Juneteenth: Celebrating 157 years of freedom

Brandon Smith, Contributing Writer

June 19, Juneteenth, is a celebratory day that signifies the anniversary of Black freedom from slavery under the Emancipation Proclamation passed in 1863.  

This Juneteenth will be the 157th anniversary of the very last slaves being freed in Galveston, Texas, by federal troops. It is the oldest African American holiday and is celebrated annually nationwide by as many as 46.7 million people, according to CNN and a Census Bureau estimate.  

To every Black person, this holiday means something different. To Fantasia Kates, a sophomore majoring in criminology and criminal justice, Juneteenth is about building community.  

“Together as a people who got through a lot and together have overcome, it is a holiday that offers opportunity to become more involved by meeting new people and different organizations that teach and help,” Kates said.  

The Tuscaloosa NAACP hosts several events in the spirit of celebration but also in the interest of “advocating for social justice and equality.”  

The holiday offers a chance for Black people to create community. The Tuscaloosa NAACP’s goal is to create and strengthen ties to “promote solidarity in the ongoing pursuit of equality and social change.” 

Despite the upcoming celebration of Juneteenth, newly proposed legislation among some states threatens the holiday’s ideals by trying to ban books that teach, honor and celebrate Black history. 

A number of states have introduced or signed legislation into law that bans certain books.  

Eunice Esomonu, a writer for Northeastern Global News, reported that Alabama has signed two bills on the grounds that the material might place fault or blame cause “to feel guilt or anguish to persons solely because of their race or sex.” In total, 16 states have proposed legislation that would enact statewide censorship, and 15 states have signed censorship legislation into law or have permitted similar statewide action.  

According to Northeastern Global News, this legislation disproportionally bans certain books and curriculum with topics that address black liberation, oppression and history 

Vincent Willis, a New College assistant professor of gender and race studies, said that Juneteenth should be a recommitment to justice and fairness.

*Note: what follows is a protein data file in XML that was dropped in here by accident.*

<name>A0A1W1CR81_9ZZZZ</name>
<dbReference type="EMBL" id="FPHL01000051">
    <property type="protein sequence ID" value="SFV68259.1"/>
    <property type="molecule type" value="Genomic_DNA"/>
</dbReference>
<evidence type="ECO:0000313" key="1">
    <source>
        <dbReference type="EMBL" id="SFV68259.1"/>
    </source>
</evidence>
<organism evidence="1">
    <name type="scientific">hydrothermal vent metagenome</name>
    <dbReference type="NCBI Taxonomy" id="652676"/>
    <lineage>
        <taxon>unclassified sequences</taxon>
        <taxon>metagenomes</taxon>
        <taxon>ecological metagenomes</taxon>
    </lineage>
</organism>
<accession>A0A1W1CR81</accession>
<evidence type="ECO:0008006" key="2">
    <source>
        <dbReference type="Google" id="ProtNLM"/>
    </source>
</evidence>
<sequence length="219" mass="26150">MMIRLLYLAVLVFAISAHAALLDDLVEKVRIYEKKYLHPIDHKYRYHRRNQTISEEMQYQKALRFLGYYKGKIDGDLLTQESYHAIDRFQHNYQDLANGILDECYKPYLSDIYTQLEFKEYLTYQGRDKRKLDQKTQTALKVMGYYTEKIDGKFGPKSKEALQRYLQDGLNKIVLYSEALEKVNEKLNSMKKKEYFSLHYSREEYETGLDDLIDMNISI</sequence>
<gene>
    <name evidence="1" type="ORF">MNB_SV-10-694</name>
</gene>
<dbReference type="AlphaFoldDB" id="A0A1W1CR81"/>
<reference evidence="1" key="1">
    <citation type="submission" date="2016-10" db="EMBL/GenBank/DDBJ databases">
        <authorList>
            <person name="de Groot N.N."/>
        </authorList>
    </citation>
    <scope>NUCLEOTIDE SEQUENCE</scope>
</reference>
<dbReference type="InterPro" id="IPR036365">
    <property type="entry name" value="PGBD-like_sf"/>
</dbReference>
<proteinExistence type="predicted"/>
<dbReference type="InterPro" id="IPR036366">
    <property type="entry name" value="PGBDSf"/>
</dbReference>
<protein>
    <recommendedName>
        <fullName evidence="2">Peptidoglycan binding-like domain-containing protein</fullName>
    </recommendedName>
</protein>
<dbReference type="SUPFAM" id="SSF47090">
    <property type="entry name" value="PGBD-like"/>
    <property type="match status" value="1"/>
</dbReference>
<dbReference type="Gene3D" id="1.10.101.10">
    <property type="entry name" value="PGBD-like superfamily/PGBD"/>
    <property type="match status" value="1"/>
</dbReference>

Like so many other holidays that recognize or affirm marginalized people, [it has] been commercialized without a full appreciation for those who fought to reform America into the country it is today,” Willis said.   

He calls the celebration of Juneteenth while also banning Black books a “contradiction in terms.” 

“It cannot be said that there is an interest in people being free and at the same time ban books that are about freedom and justice,” Willis said. “They cannot sit in conversation with one another.”  

He also emphasized the importance of Juneteenth remaining a modern-day holiday.  

“We all owe a debt of gratitude to those who are able to envision a better world rather than accept it as it is,” Willis said. “If you are looking for inspiration, I will never tell anybody not to look at those fighting for freedom, they are the most inspirational and aspirational people you can find in history.” 

 In addition to some states wanting to ban certain books, others also pushed to remove diversity, equity and inclusion initiatives from public universities.  

According to USA Today, two dozen bills have been introduced in 15 states, including Florida, Texas, Missouri and Iowa. Many of these bills propose limiting or denying public colleges and universities from allotting funds to diversity, equity and inclusion programs.  

Kiara Summerville, the director of student academic engagement and advocacy at the University’s Capstone Center for Student Success, spoke about the purpose of diversity, equity and inclusion initiatives.  

“The purpose of the initiative is to educate, advocate and help those in need of community to build one,” Summerville said. “The intention is never malicious. It is for people to feel a sense of belongingness.”  

Her office primarily aids Black and brown students at the University through programs like BRIDGE, a community of undergraduate men of color designed to empower them to succeed, and the Lucy’s Legacy program, a living-learning community for women of color interested in exploring the significance and experiences of women of color at the University.  

For them Juneteenth represents a framework that allows students to understand history and feel recognized.  

“Students begin to think about what it means to be Black at UA and also being Black in America,” Summerville said.  

A common theme behind Juneteenth is that it is a holiday that encourages and celebrates community and a reminder that despite differences, every person deserves to be recognized as human. 

In celebration of Juneteenth Tuscaloosa NAACP is hosting several events that feature not only cultural festivities but also discussions and calls to action addressing systemic racism, discrimination and inequality.  

The Intercultural Diversity Center, located in the Student Center, is also hosting events on campus. More information can be found on its website.